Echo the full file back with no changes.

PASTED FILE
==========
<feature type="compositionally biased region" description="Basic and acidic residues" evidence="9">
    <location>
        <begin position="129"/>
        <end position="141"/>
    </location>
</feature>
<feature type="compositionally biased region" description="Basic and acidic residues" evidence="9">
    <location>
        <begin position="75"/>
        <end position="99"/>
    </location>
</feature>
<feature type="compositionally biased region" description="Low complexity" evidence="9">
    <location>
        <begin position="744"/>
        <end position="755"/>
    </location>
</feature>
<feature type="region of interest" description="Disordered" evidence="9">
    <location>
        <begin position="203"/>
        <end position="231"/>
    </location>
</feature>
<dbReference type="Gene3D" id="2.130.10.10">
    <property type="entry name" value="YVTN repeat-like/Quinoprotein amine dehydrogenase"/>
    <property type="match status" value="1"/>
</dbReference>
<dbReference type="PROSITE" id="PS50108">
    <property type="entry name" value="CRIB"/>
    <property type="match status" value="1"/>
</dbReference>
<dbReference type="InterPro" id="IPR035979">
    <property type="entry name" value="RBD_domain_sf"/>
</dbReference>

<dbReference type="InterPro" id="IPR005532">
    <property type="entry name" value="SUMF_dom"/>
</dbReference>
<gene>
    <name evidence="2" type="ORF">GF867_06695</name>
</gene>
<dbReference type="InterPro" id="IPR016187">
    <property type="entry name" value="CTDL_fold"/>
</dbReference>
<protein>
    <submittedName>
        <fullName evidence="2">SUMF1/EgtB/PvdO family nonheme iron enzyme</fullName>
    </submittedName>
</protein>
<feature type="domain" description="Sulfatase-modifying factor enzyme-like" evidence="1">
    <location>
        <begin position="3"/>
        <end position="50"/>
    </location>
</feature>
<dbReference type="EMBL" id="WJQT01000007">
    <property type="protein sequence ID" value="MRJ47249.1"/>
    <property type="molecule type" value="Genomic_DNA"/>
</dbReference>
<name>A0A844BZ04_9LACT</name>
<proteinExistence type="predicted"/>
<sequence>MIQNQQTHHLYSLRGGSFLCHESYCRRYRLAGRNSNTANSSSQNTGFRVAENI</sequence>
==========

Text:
<feature type="compositionally biased region" description="Basic and acidic residues" evidence="9">
    <location>
        <begin position="129"/>
        <end position="141"/>
    </location>
</feature>
<feature type="compositionally biased region" description="Basic and acidic residues" evidence="9">
    <location>
        <begin position="75"/>
        <end position="99"/>
    </location>
</feature>
<feature type="compositionally biased region" description="Low complexity" evidence="9">
    <location>
        <begin position="744"/>
        <end position="755"/>
    </location>
</feature>
<feature type="region of interest" description="Disordered" evidence="9">
    <location>
        <begin position="203"/>
        <end position="231"/>
    </location>
</feature>
<dbReference type="Gene3D" id="2.130.10.10">
    <property type="entry name" value="YVTN repeat-like/Quinoprotein amine dehydrogenase"/>
    <property type="match status" value="1"/>
</dbReference>
<dbReference type="PROSITE" id="PS50108">
    <property type="entry name" value="CRIB"/>
    <property type="match status" value="1"/>
</dbReference>
<dbReference type="InterPro" id="IPR035979">
    <property type="entry name" value="RBD_domain_sf"/>
</dbReference>

<dbReference type="InterPro" id="IPR005532">
    <property type="entry name" value="SUMF_dom"/>
</dbReference>
<gene>
    <name evidence="2" type="ORF">GF867_06695</name>
</gene>
<dbReference type="InterPro" id="IPR016187">
    <property type="entry name" value="CTDL_fold"/>
</dbReference>
<protein>
    <submittedName>
        <fullName evidence="2">SUMF1/EgtB/PvdO family nonheme iron enzyme</fullName>
    </submittedName>
</protein>
<feature type="domain" description="Sulfatase-modifying factor enzyme-like" evidence="1">
    <location>
        <begin position="3"/>
        <end position="50"/>
    </location>
</feature>
<dbReference type="EMBL" id="WJQT01000007">
    <property type="protein sequence ID" value="MRJ47249.1"/>
    <property type="molecule type" value="Genomic_DNA"/>
</dbReference>
<name>A0A844BZ04_9LACT</name>
<proteinExistence type="predicted"/>
<sequence>MIQNQQTHHLYSLRGGSFLCHESYCRRYRLAGRNSNTANSSSQNTGFRVAENI</sequence>